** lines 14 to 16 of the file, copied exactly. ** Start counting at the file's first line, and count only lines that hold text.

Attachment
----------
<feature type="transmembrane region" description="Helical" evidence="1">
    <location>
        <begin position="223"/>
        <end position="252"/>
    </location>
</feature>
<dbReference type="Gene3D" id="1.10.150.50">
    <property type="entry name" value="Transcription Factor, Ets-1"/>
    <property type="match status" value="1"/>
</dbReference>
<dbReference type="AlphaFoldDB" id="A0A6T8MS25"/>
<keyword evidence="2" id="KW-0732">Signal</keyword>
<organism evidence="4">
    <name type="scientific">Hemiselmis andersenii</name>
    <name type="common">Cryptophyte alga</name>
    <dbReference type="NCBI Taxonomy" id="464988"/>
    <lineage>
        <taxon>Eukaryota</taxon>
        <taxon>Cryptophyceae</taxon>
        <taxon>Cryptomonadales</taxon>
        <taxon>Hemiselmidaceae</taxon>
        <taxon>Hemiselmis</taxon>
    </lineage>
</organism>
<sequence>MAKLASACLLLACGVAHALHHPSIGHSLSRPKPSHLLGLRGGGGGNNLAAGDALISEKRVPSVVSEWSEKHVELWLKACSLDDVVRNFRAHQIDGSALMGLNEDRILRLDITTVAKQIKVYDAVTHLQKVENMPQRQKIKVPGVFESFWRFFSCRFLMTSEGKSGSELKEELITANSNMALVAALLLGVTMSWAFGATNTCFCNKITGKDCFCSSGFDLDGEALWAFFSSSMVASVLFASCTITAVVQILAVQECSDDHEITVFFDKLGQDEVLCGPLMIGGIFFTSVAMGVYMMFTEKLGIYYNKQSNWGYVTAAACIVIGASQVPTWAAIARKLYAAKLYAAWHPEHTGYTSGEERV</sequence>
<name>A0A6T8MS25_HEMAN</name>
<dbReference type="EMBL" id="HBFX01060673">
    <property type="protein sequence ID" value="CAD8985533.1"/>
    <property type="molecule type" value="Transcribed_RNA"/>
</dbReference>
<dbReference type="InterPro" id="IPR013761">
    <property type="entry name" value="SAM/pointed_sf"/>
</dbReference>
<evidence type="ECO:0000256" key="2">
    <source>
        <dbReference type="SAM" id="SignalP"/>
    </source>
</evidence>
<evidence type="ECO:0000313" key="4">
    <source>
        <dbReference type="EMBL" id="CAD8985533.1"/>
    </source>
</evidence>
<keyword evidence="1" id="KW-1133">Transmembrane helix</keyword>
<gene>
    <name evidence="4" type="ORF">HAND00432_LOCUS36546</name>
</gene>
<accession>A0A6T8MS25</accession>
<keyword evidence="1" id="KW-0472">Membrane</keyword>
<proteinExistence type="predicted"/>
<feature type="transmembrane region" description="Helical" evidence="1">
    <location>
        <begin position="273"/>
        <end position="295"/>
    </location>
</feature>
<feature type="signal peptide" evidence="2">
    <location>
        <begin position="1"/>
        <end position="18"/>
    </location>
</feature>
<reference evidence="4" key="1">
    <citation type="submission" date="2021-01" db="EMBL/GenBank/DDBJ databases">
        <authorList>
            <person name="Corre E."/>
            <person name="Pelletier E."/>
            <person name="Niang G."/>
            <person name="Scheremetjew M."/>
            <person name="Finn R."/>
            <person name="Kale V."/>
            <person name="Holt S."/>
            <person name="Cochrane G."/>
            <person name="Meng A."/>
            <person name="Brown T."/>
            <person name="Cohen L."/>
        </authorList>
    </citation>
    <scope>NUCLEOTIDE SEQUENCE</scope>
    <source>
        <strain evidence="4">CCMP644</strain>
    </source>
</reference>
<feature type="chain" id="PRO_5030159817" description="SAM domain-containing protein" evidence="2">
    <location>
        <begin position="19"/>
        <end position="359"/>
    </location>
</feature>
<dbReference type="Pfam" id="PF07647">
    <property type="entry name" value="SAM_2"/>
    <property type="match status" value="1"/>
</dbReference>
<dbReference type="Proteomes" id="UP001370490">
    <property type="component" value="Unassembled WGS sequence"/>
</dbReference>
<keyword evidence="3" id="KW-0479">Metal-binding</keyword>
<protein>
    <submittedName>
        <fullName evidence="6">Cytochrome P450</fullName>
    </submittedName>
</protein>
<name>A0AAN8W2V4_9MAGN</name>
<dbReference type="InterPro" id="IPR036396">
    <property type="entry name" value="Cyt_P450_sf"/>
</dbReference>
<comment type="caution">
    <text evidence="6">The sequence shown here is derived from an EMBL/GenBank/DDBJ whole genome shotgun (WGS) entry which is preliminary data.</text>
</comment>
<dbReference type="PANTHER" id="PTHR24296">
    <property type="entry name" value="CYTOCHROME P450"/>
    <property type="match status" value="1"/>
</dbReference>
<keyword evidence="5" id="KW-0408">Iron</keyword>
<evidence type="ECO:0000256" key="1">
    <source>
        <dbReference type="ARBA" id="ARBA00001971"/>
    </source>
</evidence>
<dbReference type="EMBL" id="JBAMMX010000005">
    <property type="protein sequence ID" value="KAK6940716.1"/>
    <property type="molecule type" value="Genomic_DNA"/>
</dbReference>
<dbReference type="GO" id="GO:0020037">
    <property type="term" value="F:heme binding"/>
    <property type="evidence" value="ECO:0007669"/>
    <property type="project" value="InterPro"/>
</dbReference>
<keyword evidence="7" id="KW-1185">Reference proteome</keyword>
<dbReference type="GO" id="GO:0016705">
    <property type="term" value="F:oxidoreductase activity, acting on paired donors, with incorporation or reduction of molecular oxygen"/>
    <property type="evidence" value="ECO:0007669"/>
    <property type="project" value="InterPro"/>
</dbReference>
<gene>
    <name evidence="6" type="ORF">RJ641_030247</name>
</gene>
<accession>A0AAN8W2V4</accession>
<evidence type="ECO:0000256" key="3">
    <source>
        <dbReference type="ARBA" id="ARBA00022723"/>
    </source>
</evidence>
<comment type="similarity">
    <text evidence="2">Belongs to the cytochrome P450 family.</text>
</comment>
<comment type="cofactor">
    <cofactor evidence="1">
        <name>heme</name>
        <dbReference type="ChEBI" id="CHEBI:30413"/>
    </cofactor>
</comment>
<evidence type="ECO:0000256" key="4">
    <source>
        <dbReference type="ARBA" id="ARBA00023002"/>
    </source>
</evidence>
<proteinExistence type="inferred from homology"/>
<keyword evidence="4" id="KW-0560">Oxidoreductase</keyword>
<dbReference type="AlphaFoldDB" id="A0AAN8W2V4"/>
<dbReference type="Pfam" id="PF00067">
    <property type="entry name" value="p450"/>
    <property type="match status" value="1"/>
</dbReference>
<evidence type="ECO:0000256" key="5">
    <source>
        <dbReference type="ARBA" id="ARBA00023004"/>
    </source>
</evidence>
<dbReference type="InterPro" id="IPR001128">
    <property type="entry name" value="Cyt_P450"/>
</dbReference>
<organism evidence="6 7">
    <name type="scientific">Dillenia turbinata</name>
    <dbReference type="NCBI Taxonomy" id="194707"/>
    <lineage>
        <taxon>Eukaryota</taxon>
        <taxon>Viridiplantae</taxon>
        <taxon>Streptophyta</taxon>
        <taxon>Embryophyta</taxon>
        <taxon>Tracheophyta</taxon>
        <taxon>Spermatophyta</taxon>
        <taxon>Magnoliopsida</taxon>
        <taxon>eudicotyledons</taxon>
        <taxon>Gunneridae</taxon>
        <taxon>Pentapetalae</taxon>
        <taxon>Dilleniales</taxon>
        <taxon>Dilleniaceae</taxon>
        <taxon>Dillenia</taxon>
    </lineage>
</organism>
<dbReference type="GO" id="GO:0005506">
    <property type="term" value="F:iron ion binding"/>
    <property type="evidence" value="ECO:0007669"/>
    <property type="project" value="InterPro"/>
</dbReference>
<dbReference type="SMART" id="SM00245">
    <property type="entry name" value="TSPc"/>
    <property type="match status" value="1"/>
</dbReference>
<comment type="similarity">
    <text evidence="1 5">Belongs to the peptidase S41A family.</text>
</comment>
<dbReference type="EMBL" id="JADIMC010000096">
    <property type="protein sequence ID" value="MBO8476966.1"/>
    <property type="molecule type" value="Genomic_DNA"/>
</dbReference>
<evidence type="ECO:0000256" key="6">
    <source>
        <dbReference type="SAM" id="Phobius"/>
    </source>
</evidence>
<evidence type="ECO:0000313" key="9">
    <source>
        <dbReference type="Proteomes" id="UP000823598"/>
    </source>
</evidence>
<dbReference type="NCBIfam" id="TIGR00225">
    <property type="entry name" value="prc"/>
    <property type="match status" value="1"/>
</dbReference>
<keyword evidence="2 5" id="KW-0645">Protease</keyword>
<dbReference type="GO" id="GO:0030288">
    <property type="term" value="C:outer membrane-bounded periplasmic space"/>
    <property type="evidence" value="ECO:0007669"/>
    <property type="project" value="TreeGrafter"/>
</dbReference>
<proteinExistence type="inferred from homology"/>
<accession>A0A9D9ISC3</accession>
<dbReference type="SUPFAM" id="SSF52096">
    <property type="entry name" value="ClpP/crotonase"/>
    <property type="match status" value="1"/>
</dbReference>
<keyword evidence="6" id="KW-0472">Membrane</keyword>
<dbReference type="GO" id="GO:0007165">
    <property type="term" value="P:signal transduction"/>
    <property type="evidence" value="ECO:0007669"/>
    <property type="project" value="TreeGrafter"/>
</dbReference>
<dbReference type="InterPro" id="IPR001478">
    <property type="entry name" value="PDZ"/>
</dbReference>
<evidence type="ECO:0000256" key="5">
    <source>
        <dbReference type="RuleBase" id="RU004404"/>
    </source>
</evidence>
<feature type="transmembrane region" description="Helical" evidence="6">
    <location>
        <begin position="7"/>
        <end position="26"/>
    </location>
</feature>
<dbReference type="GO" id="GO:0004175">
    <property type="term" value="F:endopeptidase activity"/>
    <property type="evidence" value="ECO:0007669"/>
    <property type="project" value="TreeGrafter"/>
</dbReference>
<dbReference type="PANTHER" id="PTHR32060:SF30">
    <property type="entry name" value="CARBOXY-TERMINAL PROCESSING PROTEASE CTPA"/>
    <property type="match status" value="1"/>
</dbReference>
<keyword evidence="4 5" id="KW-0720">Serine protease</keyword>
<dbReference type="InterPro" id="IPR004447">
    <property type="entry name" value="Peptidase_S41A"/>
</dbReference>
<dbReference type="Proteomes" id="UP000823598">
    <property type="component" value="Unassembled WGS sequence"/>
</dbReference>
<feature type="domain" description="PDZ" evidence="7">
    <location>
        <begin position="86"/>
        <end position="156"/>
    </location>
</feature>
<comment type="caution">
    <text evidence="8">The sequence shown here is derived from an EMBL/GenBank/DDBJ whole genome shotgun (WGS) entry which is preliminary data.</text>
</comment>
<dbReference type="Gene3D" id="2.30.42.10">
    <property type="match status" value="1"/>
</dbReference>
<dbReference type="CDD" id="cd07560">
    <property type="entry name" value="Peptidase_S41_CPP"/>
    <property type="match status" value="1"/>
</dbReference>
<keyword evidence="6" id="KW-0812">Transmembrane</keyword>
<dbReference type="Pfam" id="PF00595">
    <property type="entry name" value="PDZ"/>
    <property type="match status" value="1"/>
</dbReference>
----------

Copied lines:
    <name type="scientific">Hemiselmis andersenii</name>
    <name type="common">Cryptophyte alga</name>
    <dbReference type="NCBI Taxonomy" id="464988"/>